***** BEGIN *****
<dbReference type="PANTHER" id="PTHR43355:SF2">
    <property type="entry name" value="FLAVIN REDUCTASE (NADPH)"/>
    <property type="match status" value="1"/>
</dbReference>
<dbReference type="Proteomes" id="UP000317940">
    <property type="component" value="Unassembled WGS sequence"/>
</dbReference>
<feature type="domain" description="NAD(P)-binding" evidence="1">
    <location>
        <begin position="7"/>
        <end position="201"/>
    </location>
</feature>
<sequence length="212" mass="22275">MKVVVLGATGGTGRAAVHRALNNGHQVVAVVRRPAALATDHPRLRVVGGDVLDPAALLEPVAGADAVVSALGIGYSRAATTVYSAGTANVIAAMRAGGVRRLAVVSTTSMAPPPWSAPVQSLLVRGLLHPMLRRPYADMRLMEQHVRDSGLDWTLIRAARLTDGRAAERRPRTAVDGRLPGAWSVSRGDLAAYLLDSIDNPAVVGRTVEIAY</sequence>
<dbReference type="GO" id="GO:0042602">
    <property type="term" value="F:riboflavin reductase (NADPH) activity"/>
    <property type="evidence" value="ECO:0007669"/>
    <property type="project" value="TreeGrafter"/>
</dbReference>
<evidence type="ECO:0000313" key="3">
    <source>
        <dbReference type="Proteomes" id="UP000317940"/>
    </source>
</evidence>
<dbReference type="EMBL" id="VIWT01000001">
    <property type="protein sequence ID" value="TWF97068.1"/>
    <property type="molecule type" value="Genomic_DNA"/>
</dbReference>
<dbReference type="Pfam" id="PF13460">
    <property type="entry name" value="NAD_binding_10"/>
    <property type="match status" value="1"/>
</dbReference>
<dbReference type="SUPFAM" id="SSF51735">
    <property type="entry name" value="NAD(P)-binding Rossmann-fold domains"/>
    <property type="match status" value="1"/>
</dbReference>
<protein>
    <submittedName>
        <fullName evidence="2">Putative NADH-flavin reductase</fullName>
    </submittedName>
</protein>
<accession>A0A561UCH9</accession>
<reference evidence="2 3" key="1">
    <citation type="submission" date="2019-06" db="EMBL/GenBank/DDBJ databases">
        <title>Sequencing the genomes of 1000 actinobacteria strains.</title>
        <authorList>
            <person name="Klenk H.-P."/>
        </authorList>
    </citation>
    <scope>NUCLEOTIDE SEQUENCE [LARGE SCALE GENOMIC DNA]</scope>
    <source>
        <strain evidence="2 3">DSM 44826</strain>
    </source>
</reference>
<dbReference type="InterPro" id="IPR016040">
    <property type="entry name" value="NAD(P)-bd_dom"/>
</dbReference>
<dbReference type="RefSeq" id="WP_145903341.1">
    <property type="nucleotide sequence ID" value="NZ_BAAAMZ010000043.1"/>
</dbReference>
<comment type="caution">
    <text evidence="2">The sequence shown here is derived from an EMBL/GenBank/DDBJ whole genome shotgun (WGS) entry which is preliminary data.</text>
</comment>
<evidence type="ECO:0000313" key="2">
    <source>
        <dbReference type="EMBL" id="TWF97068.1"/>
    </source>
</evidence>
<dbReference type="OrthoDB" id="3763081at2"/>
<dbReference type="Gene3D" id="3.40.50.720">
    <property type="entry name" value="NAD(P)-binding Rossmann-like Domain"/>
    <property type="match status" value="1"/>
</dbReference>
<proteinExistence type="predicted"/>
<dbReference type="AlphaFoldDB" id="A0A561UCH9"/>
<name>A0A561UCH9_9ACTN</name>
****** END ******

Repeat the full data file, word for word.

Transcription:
<dbReference type="PANTHER" id="PTHR43355:SF2">
    <property type="entry name" value="FLAVIN REDUCTASE (NADPH)"/>
    <property type="match status" value="1"/>
</dbReference>
<dbReference type="Proteomes" id="UP000317940">
    <property type="component" value="Unassembled WGS sequence"/>
</dbReference>
<feature type="domain" description="NAD(P)-binding" evidence="1">
    <location>
        <begin position="7"/>
        <end position="201"/>
    </location>
</feature>
<sequence length="212" mass="22275">MKVVVLGATGGTGRAAVHRALNNGHQVVAVVRRPAALATDHPRLRVVGGDVLDPAALLEPVAGADAVVSALGIGYSRAATTVYSAGTANVIAAMRAGGVRRLAVVSTTSMAPPPWSAPVQSLLVRGLLHPMLRRPYADMRLMEQHVRDSGLDWTLIRAARLTDGRAAERRPRTAVDGRLPGAWSVSRGDLAAYLLDSIDNPAVVGRTVEIAY</sequence>
<dbReference type="GO" id="GO:0042602">
    <property type="term" value="F:riboflavin reductase (NADPH) activity"/>
    <property type="evidence" value="ECO:0007669"/>
    <property type="project" value="TreeGrafter"/>
</dbReference>
<evidence type="ECO:0000313" key="3">
    <source>
        <dbReference type="Proteomes" id="UP000317940"/>
    </source>
</evidence>
<dbReference type="EMBL" id="VIWT01000001">
    <property type="protein sequence ID" value="TWF97068.1"/>
    <property type="molecule type" value="Genomic_DNA"/>
</dbReference>
<dbReference type="Pfam" id="PF13460">
    <property type="entry name" value="NAD_binding_10"/>
    <property type="match status" value="1"/>
</dbReference>
<dbReference type="SUPFAM" id="SSF51735">
    <property type="entry name" value="NAD(P)-binding Rossmann-fold domains"/>
    <property type="match status" value="1"/>
</dbReference>
<protein>
    <submittedName>
        <fullName evidence="2">Putative NADH-flavin reductase</fullName>
    </submittedName>
</protein>
<accession>A0A561UCH9</accession>
<reference evidence="2 3" key="1">
    <citation type="submission" date="2019-06" db="EMBL/GenBank/DDBJ databases">
        <title>Sequencing the genomes of 1000 actinobacteria strains.</title>
        <authorList>
            <person name="Klenk H.-P."/>
        </authorList>
    </citation>
    <scope>NUCLEOTIDE SEQUENCE [LARGE SCALE GENOMIC DNA]</scope>
    <source>
        <strain evidence="2 3">DSM 44826</strain>
    </source>
</reference>
<dbReference type="InterPro" id="IPR016040">
    <property type="entry name" value="NAD(P)-bd_dom"/>
</dbReference>
<dbReference type="RefSeq" id="WP_145903341.1">
    <property type="nucleotide sequence ID" value="NZ_BAAAMZ010000043.1"/>
</dbReference>
<comment type="caution">
    <text evidence="2">The sequence shown here is derived from an EMBL/GenBank/DDBJ whole genome shotgun (WGS) entry which is preliminary data.</text>
</comment>
<evidence type="ECO:0000313" key="2">
    <source>
        <dbReference type="EMBL" id="TWF97068.1"/>
    </source>
</evidence>
<dbReference type="OrthoDB" id="3763081at2"/>
<dbReference type="Gene3D" id="3.40.50.720">
    <property type="entry name" value="NAD(P)-binding Rossmann-like Domain"/>
    <property type="match status" value="1"/>
</dbReference>
<proteinExistence type="predicted"/>
<dbReference type="AlphaFoldDB" id="A0A561UCH9"/>
<name>A0A561UCH9_9ACTN</name>